I am beginning a new chapter in my writing with Woodworking Network. I have been sent to Taiwan to report on current trends related to Taiwanese woodworking equipment, 80% of which is exported. As interesting as that assignment may sound, the truth is that the Taiwanese government, which is rightfully supportive of Taiwanese industry, funded a program to bring international woodworking press to Taiwan to participate in a tour of the woodworking machinery industry in anticipation of a large national trade show to be held in July of this year. My editor offered me the opportunity to do this trip. I am here along with a representative from Germany and one from Japan.
Taiwan is the fourth largest exporter of woodworking machinery in the world today behind the Germans, the Italians, and the Chinese. Being number four is not without its issues.
Most factories in Taiwan that produce woodworking machinery are small to medium operations. Some are as small as five employees. There are approximately 300 of them and they are, for the most part, clustered together in the Taichung area. Many are family businesses that are second and third generation owned. Located in west-central Taiwan, according to Wikipedia, Taichung has about 2.7 million people. As one would expect from a city of that size on an island the size of Taiwan, there is not much land that is not in use. Couple that with the reality that 60% of the island is mountainous and unusable, homes, industrial buildings, and shops spring up like weeds everywhere there is open ground. Stuffed in between them are rice paddies, gardens, and agricultural fields.
As the factories are small, they often don’t produce a large variety of machinery. Floor space is often quite limited. They each have a niche market that they cater to and leave other equipment to others who have the passion for that machine. For example, the very first factory we visited, Kuang Yung Machinery Co., Ltd., specializes in gang rip saws and cutoff saws. That approach to market is very common.
If you need a drill press, you would need to go down the road a bit to a manufacturer that builds them. If you look hard enough, you may well find several in the Taichung area.
Speaking of going down the road, a great deal of the work in building a machine in Taiwan is done by suppliers who are, themselves, specialists in such niche markets as lathe work, surface grinding, milling, or metal working. One factory owner told us that he can get everything he needs in terms of machining and engineering within a radius of 50 miles from his plant. Finished parts arrive at the factory door and the factory assembles the components and prepares the machinery for shipping. Since major machining processes are done elsewhere by experts in that process, quality is high, innovation is the watchword of those who are number 4, and patents and awards for excellence are to be seen on factory office walls. Parts from huge castings to small fasteners fill the parts room shelves and floors of factories we have visited.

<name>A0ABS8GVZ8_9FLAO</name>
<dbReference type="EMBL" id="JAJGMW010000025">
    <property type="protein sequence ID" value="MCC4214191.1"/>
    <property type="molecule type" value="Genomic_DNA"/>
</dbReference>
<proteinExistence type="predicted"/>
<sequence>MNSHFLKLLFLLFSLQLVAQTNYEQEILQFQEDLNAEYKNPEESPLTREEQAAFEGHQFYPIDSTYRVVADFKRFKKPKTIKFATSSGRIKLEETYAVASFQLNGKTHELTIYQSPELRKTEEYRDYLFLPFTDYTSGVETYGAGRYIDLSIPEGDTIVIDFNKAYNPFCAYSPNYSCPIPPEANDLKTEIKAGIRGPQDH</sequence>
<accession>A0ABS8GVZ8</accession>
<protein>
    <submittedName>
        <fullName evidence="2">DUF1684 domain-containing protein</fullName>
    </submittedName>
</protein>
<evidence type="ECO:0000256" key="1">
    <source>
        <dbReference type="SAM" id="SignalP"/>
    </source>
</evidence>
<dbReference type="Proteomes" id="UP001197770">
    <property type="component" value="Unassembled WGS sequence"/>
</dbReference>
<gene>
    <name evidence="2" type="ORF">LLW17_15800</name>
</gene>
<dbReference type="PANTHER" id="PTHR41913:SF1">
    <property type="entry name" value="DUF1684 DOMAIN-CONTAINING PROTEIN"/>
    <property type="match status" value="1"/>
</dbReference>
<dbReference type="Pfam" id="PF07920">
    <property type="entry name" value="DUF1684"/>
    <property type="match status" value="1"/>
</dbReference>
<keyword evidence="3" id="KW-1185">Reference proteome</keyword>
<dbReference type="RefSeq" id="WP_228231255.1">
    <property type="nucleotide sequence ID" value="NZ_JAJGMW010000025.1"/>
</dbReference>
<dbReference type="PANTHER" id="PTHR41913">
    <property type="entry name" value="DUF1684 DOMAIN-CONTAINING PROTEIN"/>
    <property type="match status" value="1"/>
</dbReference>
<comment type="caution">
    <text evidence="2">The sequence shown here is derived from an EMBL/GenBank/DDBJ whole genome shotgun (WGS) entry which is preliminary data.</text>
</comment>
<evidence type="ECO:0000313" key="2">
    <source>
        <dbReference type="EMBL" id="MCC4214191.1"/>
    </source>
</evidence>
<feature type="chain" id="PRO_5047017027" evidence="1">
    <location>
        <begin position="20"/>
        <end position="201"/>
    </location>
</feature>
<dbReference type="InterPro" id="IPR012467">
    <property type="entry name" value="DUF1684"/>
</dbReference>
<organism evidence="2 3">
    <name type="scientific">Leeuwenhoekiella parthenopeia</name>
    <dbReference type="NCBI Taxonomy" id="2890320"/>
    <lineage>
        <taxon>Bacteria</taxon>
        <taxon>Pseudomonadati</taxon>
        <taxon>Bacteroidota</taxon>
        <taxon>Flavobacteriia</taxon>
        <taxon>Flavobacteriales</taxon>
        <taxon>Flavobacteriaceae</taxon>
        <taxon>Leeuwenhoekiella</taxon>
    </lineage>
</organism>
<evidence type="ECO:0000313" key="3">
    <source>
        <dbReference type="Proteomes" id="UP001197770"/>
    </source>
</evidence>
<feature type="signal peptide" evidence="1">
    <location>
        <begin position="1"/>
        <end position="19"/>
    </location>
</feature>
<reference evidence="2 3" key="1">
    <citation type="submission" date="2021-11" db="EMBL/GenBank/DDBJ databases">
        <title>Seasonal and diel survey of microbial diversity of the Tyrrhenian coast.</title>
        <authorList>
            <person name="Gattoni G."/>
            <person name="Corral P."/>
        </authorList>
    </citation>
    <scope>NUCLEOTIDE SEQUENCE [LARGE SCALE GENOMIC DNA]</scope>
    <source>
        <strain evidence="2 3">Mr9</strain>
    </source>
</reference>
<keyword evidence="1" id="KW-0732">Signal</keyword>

A small to medium sized factory may only have ten to twenty-five employees. No room for huge and expensive machine shops. That work is farmed out to improve quality and keep costs down. Land is at a premium. The bigger the factory, the bigger the real estate costs.
Avis used to use the slogan, “We’re number two. We try harder.” In Taiwan, bring number four means you try harder still. Markets where one can compete with the Germans and Italians are very far away. A lean and mean approach is a good one. The Americas are far enough that shipping issues are more equal. And who would want to go to Europe anyway? It’s the back yard of the Germans and Italians.
China, Japan, Korea, and Russia are closer but don’t forget that China is number 3. Things have changed in the Chinese labor market over the past 10 years giving the Taiwanese, they say, an opportunity. North America, South America, and Australia are far away making shipping and customer service difficult. But still, the Taiwanese say that they can compete.
Niches are where the Taiwanese excel. Flexibility and customization are their watch words.
Their newest and most interesting strategy is to band together to create a systems approach to selling. They’ve created a concept of teamwork resulting in six systems that they hope will both sell equipment and compete in the world market by providing a package that will out produce or at the very least perform on the same level with number 1 & 2’s offerings.
Systems 1 – 4 have been fleshed out. More are still in planning. In the works since 2012 are
• A flooring system to machine wooden flooring and
• A finger jointing system to use optimized material to create high quality dimensional shapes.
In 2014 they started work on
• A plate furniture production line and
• A wood board jointing line to create high quality solid wood panels.
Beyond these four, they are looking to the future by combining forces even further to create additional systems. As you can see, it takes little more to go from a finger jointing system to the wood board joining system. They go hand in hand. One only needs to explore the aisles of Home Depot or Ikea to see finger jointed, solid wood panels.
We were able to see several of these systems in operation either live or on video. Factories that make the components of each system have banded together through their national woodworking machinery association to work to make these systems as lean, mean, and efficient as can be. Having viewed the fruits of their labors, I can say that they are exciting to watch and make one wonder what the future holds for these manufacturers. They are determined as their government supporters to make things work.
In my next report, I will flesh out the four systems that they have developed and try to show you how the Taiwanese think they will work.
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